This is where the Moving Forward Act comes in. It would deliver the federal interest rate subsidy differently so that this much larger pool of investors would invest in municipal bonds. This was the approach taken in the original Build America Bonds program, which was instituted as part of the financial crisis stimulus statute, the American Recovery and Reinvestment Act of 2009 (ARRA). The BAB program allowed municipalities to issue taxable bonds and to receive a direct subsidy from the federal government equal to 35% of the interest payments on the bonds. Consequently, the net interest cost to the issuer was 65% of the taxable bond rate, which approximated the tax-exempt bond rate.
The BAB program was extremely popular. From April 2009 through December 2010, about $181 billion of municipal bonds were issued under the program, constituting about one third of the supply of new long-term municipal bonds during that period. There were 2,275 separate issues of bonds, issued by each of the 50 states and the District of Columbia. Treasury estimated that issuers realized a savings of approximately 84 basis points on 30-year bonds and significant savings on shorter maturities, largely because, as taxable bonds, the BABs appealed to a larger market of investors than traditional tax-exempt bonds.
The new BABs program improves on the old one in three critical respects:
- First, it is permanent, which should be a boon to the market.
- Second, it has larger subsidies in the early years—42 percent from 2020 to 2024 then stepping down to 40 percent from 2024 to 2026, before stabilizing at 30 percent from 2027. This is important during the current economic crisis.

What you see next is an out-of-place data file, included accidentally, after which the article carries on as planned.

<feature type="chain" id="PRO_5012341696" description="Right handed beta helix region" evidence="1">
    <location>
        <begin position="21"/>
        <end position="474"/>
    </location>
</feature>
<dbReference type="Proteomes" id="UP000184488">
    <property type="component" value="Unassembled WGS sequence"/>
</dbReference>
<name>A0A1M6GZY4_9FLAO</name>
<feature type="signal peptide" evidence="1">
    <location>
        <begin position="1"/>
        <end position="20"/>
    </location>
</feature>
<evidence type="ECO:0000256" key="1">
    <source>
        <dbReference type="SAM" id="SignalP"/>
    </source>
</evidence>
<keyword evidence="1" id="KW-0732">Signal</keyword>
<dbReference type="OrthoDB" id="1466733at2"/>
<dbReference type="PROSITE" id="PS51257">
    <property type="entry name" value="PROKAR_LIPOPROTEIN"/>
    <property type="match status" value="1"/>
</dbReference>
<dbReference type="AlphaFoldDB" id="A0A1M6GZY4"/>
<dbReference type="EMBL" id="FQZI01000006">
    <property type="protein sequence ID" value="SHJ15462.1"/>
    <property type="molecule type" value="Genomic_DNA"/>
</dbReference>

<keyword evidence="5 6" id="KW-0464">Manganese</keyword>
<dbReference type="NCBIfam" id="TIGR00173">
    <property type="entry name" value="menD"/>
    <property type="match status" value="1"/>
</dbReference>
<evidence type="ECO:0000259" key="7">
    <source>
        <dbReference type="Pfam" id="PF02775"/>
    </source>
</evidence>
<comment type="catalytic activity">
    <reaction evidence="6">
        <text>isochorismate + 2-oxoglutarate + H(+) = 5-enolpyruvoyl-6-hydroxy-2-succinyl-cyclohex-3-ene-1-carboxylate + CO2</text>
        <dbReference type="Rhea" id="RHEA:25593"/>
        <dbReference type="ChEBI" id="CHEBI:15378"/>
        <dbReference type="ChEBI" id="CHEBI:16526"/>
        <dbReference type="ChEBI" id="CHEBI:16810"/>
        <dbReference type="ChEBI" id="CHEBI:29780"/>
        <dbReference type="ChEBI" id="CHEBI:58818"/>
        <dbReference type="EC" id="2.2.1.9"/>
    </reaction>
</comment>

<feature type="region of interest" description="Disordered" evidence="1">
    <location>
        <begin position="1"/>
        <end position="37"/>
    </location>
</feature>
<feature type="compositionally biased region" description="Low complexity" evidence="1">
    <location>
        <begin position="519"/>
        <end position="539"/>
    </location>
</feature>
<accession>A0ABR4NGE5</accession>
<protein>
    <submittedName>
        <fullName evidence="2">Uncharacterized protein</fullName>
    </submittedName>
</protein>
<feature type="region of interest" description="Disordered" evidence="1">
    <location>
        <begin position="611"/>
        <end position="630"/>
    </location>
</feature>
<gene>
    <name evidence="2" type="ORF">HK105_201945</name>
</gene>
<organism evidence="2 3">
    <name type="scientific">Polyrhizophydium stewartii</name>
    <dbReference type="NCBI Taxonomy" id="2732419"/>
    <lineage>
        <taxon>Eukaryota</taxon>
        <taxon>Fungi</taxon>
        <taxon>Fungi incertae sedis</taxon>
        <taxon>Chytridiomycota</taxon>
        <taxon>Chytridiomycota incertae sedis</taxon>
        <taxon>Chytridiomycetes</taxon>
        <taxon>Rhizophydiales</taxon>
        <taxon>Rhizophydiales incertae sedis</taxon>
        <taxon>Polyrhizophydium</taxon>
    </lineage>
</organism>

- Third, if the subsidy gets reduced through the automatic budget cutting process known as sequestration, the legislation requires that the issuers be made whole (“grossed up”) to offset the losses.
The new program is a missed opportunity in one important and timely respect, though.
If COVID-19 and climate change are teaching us anything, it’s that all infrastructure is not created equal.
A health care system that can respond to surge in cases during a pandemic is better than one that cannot.
Teachers and students who have high quality, affordable broadband have a shot at teaching and learning effectively. Those who don’t probably do not.
Poorly designed buildings cannot deal with extreme heat and cold. Unfortified shorelines expose communities to deadly storms.
A bus and subway system than cannot reduce the transmission of airborne viruses cannot operate during a pandemic.
A highway that bisects a vibrant community, destroys that community.
To address this, the Moving Forward Act should provide additional incentives for bonds—call them “Build Back Better Bonds” or “B4s”—that clearly demonstrate that they are reducing emissions, increasing resilience and protecting our most vulnerable communities. The growing green and sustainable bond market shows that there is growing demand of these kinds of investments.
This preferential treatment would be more than justified since these projects create jobs and reduce pollution while saving money, property and lives.